- A logging and trucking company located in Minnesota has been waiting for parts to fix road building equipment for more than two months. Trailers to haul logs were ordered more than six months ago and still have not been received. New trucks ordered today are more than one year out. Maintenance items subject to wear, such as saw blades and saw bits, are more than three months out.
- A logging business in the Northeast US has been waiting for parts to fix in-woods equipment (skidder) for two weeks. The business owner has been told that the part, normally available locally, is on a shipping container off the Port of Los Angeles. This delay will result in a significant loss of timber production during the busy winter harvest season.
So, all of the independent drivers that go into the cost component we broadly identify as “freight” are increasing for a number of reasons, which will continue to apply upward price pressure on all supply chains. Despite escalating freight prices, it’s still inaccurate to say that higher WTI prices are solely responsible for the increases.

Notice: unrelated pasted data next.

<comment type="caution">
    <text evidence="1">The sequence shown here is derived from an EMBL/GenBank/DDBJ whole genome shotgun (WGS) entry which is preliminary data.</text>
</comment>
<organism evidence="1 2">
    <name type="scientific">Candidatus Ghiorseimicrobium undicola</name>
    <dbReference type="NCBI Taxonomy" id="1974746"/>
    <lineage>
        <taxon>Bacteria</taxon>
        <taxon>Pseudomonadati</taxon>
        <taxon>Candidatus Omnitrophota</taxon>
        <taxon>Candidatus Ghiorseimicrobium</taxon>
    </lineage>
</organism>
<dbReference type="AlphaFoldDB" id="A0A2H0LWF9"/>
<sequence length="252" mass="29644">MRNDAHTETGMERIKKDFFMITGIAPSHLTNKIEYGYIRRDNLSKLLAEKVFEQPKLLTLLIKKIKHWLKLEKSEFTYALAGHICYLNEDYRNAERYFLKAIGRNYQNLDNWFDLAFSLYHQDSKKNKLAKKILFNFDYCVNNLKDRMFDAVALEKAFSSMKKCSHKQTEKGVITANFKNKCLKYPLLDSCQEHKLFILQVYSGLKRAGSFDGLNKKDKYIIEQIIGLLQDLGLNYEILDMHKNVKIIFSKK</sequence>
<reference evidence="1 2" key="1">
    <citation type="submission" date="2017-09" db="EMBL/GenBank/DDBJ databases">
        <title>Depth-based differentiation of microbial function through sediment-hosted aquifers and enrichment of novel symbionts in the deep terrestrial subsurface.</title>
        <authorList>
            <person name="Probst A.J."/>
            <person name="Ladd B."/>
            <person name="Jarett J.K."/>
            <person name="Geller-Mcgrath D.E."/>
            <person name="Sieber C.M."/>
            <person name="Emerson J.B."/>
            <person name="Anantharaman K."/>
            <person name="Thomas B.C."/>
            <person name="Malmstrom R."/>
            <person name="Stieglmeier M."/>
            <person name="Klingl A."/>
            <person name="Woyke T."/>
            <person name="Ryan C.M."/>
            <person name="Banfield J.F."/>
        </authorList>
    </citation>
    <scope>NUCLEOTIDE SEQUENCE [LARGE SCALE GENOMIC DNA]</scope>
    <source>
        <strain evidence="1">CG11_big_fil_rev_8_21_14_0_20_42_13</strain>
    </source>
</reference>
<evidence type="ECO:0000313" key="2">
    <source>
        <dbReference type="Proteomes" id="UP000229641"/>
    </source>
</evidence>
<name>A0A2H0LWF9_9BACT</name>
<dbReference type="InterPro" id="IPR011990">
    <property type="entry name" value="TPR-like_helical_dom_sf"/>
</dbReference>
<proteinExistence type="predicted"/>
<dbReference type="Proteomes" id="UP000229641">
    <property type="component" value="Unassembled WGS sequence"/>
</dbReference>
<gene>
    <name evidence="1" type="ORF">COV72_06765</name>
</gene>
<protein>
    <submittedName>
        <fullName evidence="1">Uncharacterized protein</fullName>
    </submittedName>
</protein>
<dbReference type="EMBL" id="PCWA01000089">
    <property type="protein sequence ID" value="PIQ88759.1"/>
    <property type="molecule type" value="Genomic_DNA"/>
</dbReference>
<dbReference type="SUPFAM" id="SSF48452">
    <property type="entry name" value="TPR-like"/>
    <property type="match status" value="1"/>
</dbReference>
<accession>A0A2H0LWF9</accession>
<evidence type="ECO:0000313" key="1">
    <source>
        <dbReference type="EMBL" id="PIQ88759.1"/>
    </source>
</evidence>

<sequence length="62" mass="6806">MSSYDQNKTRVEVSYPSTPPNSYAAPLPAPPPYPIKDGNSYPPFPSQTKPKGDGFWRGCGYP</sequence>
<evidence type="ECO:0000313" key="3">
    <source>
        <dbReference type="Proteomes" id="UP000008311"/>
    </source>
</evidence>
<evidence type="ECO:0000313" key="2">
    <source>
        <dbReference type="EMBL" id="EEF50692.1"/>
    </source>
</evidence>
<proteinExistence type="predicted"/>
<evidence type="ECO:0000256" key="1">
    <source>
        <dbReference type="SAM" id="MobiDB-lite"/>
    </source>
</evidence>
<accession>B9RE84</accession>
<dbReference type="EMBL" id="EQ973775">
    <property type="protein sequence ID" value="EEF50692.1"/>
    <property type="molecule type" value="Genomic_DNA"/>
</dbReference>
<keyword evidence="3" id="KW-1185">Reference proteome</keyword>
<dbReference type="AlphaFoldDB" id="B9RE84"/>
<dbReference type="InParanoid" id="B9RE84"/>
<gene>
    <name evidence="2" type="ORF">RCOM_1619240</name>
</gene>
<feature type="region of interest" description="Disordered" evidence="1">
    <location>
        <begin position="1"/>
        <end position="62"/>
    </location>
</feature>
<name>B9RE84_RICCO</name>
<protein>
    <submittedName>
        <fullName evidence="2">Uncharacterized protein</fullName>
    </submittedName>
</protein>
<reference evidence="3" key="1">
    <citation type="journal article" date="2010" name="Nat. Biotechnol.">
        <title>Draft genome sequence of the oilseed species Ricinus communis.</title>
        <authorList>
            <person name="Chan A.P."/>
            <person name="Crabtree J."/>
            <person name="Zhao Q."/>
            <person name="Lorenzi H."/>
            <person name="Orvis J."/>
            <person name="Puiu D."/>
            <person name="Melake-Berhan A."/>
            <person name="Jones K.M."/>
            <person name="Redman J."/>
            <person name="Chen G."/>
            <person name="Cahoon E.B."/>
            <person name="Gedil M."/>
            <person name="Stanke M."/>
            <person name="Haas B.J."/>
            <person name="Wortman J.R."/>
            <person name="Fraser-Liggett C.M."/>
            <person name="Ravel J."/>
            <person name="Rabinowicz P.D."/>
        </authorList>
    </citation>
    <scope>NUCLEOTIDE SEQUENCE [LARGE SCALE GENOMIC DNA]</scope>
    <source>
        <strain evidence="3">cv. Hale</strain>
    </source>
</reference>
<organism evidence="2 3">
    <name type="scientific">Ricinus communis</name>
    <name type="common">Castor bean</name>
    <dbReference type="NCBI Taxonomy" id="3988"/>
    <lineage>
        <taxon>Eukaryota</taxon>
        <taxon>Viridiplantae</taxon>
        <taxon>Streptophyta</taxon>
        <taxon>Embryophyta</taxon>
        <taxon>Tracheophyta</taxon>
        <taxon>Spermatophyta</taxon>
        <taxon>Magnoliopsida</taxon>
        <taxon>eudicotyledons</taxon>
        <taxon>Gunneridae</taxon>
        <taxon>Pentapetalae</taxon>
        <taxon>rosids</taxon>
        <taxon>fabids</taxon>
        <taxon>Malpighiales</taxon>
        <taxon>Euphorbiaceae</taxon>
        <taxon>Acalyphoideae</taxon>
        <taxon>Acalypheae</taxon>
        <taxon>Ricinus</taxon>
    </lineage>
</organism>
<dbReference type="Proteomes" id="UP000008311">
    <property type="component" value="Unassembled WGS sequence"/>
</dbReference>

In the case of the Northeast, there is an additional transportation-related dynamic that could be impacting delivered prices: Average haul distance in the region is nearly 100 miles, while average haul in the US South is about half of that. This extra mileage adds up and impacts the freight cost component that contributes to total delivered costs in the Northeast.
Margins Drive Process Improvements
Forest2Market is in the business of helping companies make better operational decisions through the application of unique, proprietary datasets that drive efficiency improvements and profitability. To assist in this process, we benchmark price to help our customers manage their supply chain costs, including freight costs.
The national average price of pump diesel is currently $5.05 per gallon - a 63% YoY increase. While there is cause for concern about America’s squeezed trucking capacity and skyrocketing energy costs, markets have a way of overcoming temporary challenges; there are always savings opportunities in the forest supply chain. Identifying these opportunities with Forest2Market’s transaction-based data leads to business improvements that drive increased profitability.